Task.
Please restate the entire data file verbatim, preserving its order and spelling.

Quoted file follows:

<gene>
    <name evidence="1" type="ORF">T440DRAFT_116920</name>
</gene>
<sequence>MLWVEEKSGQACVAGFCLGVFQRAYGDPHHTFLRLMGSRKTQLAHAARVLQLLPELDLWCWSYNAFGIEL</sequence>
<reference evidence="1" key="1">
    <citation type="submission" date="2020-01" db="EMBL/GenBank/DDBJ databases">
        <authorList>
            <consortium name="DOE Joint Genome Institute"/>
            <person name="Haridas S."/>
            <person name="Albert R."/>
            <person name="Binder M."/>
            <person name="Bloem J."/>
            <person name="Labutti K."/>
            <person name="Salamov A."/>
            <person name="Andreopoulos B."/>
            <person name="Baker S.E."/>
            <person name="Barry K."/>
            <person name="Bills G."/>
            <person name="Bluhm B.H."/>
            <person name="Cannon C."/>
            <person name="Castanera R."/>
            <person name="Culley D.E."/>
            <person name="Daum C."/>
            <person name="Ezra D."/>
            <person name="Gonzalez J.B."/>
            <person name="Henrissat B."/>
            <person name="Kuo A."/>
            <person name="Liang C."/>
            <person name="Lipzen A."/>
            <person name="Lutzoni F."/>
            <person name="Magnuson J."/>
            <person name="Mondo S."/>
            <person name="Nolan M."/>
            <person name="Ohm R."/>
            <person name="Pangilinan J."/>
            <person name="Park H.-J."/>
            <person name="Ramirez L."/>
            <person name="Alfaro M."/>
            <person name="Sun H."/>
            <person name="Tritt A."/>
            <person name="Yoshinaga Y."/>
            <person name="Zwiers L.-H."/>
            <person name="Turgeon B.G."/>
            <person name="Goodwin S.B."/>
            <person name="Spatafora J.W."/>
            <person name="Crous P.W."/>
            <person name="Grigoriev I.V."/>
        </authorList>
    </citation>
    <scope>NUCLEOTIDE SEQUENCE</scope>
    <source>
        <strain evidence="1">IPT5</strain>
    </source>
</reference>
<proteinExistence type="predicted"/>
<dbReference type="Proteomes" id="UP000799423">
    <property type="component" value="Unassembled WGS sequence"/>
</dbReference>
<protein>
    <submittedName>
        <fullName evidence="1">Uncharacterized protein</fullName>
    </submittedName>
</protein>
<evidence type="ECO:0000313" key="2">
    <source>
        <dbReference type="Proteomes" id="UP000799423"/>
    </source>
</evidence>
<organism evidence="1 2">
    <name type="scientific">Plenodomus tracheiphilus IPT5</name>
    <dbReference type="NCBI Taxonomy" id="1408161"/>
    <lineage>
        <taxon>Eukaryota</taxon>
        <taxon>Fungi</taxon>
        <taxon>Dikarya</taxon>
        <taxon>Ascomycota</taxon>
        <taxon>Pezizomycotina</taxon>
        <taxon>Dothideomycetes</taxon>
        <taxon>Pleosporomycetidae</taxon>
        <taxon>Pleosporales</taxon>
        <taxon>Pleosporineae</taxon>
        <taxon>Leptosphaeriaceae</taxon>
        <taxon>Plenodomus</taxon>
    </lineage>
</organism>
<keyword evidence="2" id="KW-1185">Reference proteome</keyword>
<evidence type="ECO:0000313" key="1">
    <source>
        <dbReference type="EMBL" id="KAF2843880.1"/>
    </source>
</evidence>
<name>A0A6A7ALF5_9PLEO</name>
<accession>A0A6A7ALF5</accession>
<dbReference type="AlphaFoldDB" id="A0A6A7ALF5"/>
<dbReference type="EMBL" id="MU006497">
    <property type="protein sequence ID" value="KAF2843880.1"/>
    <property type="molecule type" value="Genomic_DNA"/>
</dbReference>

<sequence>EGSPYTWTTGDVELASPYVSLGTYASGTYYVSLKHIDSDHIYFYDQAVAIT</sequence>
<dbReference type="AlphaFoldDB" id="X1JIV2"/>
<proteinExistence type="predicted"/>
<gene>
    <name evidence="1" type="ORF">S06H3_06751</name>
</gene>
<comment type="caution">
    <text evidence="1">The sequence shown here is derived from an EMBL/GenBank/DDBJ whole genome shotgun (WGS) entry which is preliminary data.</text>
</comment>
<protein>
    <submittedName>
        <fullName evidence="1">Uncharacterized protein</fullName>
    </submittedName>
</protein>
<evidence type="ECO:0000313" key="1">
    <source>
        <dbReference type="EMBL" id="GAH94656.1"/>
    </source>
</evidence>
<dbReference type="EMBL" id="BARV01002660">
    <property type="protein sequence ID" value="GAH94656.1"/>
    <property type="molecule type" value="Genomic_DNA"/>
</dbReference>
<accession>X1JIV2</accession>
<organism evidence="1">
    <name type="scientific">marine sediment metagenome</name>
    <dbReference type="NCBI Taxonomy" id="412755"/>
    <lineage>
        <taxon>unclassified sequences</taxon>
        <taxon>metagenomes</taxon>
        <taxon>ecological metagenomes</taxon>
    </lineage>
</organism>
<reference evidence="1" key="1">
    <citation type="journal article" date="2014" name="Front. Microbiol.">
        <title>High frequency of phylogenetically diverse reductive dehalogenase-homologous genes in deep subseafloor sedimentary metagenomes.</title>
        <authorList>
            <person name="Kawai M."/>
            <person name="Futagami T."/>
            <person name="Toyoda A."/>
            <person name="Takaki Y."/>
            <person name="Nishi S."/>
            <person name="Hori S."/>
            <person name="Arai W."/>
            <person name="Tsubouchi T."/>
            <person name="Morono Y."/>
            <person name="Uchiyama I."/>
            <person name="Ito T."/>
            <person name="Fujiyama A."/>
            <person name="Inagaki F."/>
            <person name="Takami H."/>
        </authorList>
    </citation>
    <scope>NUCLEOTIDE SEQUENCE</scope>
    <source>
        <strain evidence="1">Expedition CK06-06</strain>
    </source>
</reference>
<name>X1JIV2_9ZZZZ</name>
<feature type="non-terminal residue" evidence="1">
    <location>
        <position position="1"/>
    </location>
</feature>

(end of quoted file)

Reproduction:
<gene>
    <name evidence="1" type="ORF">T440DRAFT_116920</name>
</gene>
<sequence>MLWVEEKSGQACVAGFCLGVFQRAYGDPHHTFLRLMGSRKTQLAHAARVLQLLPELDLWCWSYNAFGIEL</sequence>
<reference evidence="1" key="1">
    <citation type="submission" date="2020-01" db="EMBL/GenBank/DDBJ databases">
        <authorList>
            <consortium name="DOE Joint Genome Institute"/>
            <person name="Haridas S."/>
            <person name="Albert R."/>
            <person name="Binder M."/>
            <person name="Bloem J."/>
            <person name="Labutti K."/>
            <person name="Salamov A."/>
            <person name="Andreopoulos B."/>
            <person name="Baker S.E."/>
            <person name="Barry K."/>
            <person name="Bills G."/>
            <person name="Bluhm B.H."/>
            <person name="Cannon C."/>
            <person name="Castanera R."/>
            <person name="Culley D.E."/>
            <person name="Daum C."/>
            <person name="Ezra D."/>
            <person name="Gonzalez J.B."/>
            <person name="Henrissat B."/>
            <person name="Kuo A."/>
            <person name="Liang C."/>
            <person name="Lipzen A."/>
            <person name="Lutzoni F."/>
            <person name="Magnuson J."/>
            <person name="Mondo S."/>
            <person name="Nolan M."/>
            <person name="Ohm R."/>
            <person name="Pangilinan J."/>
            <person name="Park H.-J."/>
            <person name="Ramirez L."/>
            <person name="Alfaro M."/>
            <person name="Sun H."/>
            <person name="Tritt A."/>
            <person name="Yoshinaga Y."/>
            <person name="Zwiers L.-H."/>
            <person name="Turgeon B.G."/>
            <person name="Goodwin S.B."/>
            <person name="Spatafora J.W."/>
            <person name="Crous P.W."/>
            <person name="Grigoriev I.V."/>
        </authorList>
    </citation>
    <scope>NUCLEOTIDE SEQUENCE</scope>
    <source>
        <strain evidence="1">IPT5</strain>
    </source>
</reference>
<proteinExistence type="predicted"/>
<dbReference type="Proteomes" id="UP000799423">
    <property type="component" value="Unassembled WGS sequence"/>
</dbReference>
<protein>
    <submittedName>
        <fullName evidence="1">Uncharacterized protein</fullName>
    </submittedName>
</protein>
<evidence type="ECO:0000313" key="2">
    <source>
        <dbReference type="Proteomes" id="UP000799423"/>
    </source>
</evidence>
<organism evidence="1 2">
    <name type="scientific">Plenodomus tracheiphilus IPT5</name>
    <dbReference type="NCBI Taxonomy" id="1408161"/>
    <lineage>
        <taxon>Eukaryota</taxon>
        <taxon>Fungi</taxon>
        <taxon>Dikarya</taxon>
        <taxon>Ascomycota</taxon>
        <taxon>Pezizomycotina</taxon>
        <taxon>Dothideomycetes</taxon>
        <taxon>Pleosporomycetidae</taxon>
        <taxon>Pleosporales</taxon>
        <taxon>Pleosporineae</taxon>
        <taxon>Leptosphaeriaceae</taxon>
        <taxon>Plenodomus</taxon>
    </lineage>
</organism>
<keyword evidence="2" id="KW-1185">Reference proteome</keyword>
<evidence type="ECO:0000313" key="1">
    <source>
        <dbReference type="EMBL" id="KAF2843880.1"/>
    </source>
</evidence>
<name>A0A6A7ALF5_9PLEO</name>
<accession>A0A6A7ALF5</accession>
<dbReference type="AlphaFoldDB" id="A0A6A7ALF5"/>
<dbReference type="EMBL" id="MU006497">
    <property type="protein sequence ID" value="KAF2843880.1"/>
    <property type="molecule type" value="Genomic_DNA"/>
</dbReference>

<sequence>EGSPYTWTTGDVELASPYVSLGTYASGTYYVSLKHIDSDHIYFYDQAVAIT</sequence>
<dbReference type="AlphaFoldDB" id="X1JIV2"/>
<proteinExistence type="predicted"/>
<gene>
    <name evidence="1" type="ORF">S06H3_06751</name>
</gene>
<comment type="caution">
    <text evidence="1">The sequence shown here is derived from an EMBL/GenBank/DDBJ whole genome shotgun (WGS) entry which is preliminary data.</text>
</comment>
<protein>
    <submittedName>
        <fullName evidence="1">Uncharacterized protein</fullName>
    </submittedName>
</protein>
<evidence type="ECO:0000313" key="1">
    <source>
        <dbReference type="EMBL" id="GAH94656.1"/>
    </source>
</evidence>
<dbReference type="EMBL" id="BARV01002660">
    <property type="protein sequence ID" value="GAH94656.1"/>
    <property type="molecule type" value="Genomic_DNA"/>
</dbReference>
<accession>X1JIV2</accession>
<organism evidence="1">
    <name type="scientific">marine sediment metagenome</name>
    <dbReference type="NCBI Taxonomy" id="412755"/>
    <lineage>
        <taxon>unclassified sequences</taxon>
        <taxon>metagenomes</taxon>
        <taxon>ecological metagenomes</taxon>
    </lineage>
</organism>
<reference evidence="1" key="1">
    <citation type="journal article" date="2014" name="Front. Microbiol.">
        <title>High frequency of phylogenetically diverse reductive dehalogenase-homologous genes in deep subseafloor sedimentary metagenomes.</title>
        <authorList>
            <person name="Kawai M."/>
            <person name="Futagami T."/>
            <person name="Toyoda A."/>
            <person name="Takaki Y."/>
            <person name="Nishi S."/>
            <person name="Hori S."/>
            <person name="Arai W."/>
            <person name="Tsubouchi T."/>
            <person name="Morono Y."/>
            <person name="Uchiyama I."/>
            <person name="Ito T."/>
            <person name="Fujiyama A."/>
            <person name="Inagaki F."/>
            <person name="Takami H."/>
        </authorList>
    </citation>
    <scope>NUCLEOTIDE SEQUENCE</scope>
    <source>
        <strain evidence="1">Expedition CK06-06</strain>
    </source>
</reference>
<name>X1JIV2_9ZZZZ</name>
<feature type="non-terminal residue" evidence="1">
    <location>
        <position position="1"/>
    </location>
</feature>